Penn State campuses to celebrate Constitution Day with extensive activities including posters, free pocket Constitutions, bus trip to Flight 93 Memorial
A speech he gave last year gives a pretty good indication of the judicial philosophy of Brett Kavanaugh, the man likely to be the next Supreme Court justice.
Kavanaugh led off his speech with this: “The Framers believed that in order to protect individual liberty, power should not be concentrated in one person or one institution.” Bingo! That is the key point – preventing the concentration of too much power in too few hands. That he led off with this point is encouraging. He elaborated by showing a healthy respect for the separation of powers and federalism.
Then he took up the all-important question of who should be in charge of changing the Constitution. Kavanaugh said he believes “that changes to the Constitution and laws are to be made by the people through the amendment process and, where appropriate, through the legislative process—not by the courts snatching that constitutional or legislative authority for themselves.” In other words, no living and breathing Constitution made up by the courts. Instead, Kavanaugh said, the Constitution lives and breathes every time the amendment process is used and our elected representatives play their part.
More clues come from his discussion of former Chief Justice William Rehnquist, whom Kavanaugh calls his “judicial hero”. Kavanaugh spoke favorably of how Rehnquist retrenched from the rulings of the activist Warren court of the 1960s. Rehnquist opinions carved out exceptions to the exclusionary rule that keeps evidence out of criminal trials. Rehnquist also found exceptions to Miranda rights which keep prosecutors from using statements of criminal defendants made before they are advised of their right to remain silent and to an attorney. Rehnquist criticized the notion of separation of church and state, and wrote opinions much friendlier to religion than his predecessors did. Rehnquist also wrote opinions that ‘put the brakes’ on the power of the federal government under the Commerce Clause, starting with the first principle that the Constitution limits the federal government to a few defined enumerated powers. Rehnquist also shied away from the Supreme Court declaring willy-nilly new fundamental rights under the Due Process Clause. Rehnquist refused to find an unenumerated federal right to assisted suicide because it was not “deeply rooted in the nation’s history and tradition.” In other words, the Supreme Court should not be engaged in social engineering. Rehnquist tried to rein in federal agencies, writing in dissent that delegating agencies too much power to decide important policy questions is unconstitutional and that the big stuff should be up to Congress, not the agencies.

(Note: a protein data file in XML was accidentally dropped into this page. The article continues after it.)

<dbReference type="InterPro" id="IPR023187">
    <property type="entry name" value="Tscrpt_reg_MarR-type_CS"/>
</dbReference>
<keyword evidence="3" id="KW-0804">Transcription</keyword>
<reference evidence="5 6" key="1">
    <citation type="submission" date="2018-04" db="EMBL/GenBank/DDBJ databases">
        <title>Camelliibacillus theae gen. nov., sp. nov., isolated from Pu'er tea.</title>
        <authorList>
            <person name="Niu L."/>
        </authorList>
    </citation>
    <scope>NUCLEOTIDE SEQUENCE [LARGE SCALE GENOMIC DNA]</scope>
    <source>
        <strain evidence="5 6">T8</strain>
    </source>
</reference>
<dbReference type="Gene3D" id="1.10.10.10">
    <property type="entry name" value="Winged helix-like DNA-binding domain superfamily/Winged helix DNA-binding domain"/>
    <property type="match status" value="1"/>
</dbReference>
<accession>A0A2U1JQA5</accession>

If you’re looking for more clues as to how Judge Kavanaugh will rule, he gave a second speech last year outlining the difficulties with viewing judges as mere umpires who should just call balls and strikes. Statutes are ambiguous and constitutional rights have exceptions. There’s no objective way to come up with the right answer in cases involving each. Judges can’t help but bring their subjective policy preferences to the interpretation of both. At the end of the speech, Kavanaugh says he doesn’t have all the answers.
He may not have all the answers but still, after reading both speeches, I have a hard time seeing Brett Kavanaugh evolve over time into something unrecognizable, as has happened on the Supreme Court before. Mark Levin wrote in Men in Black about the leftward drift of Justices Harry Blackmun and Anthony Kennedy. For the moment, at least, it looks like Brett Kavanaugh will uphold the Tea Party core value of limited government under the Constitution while on the Supreme Court, which puts us in a whole lot better place than if it had been a President Hillary Clinton getting to make this nomination.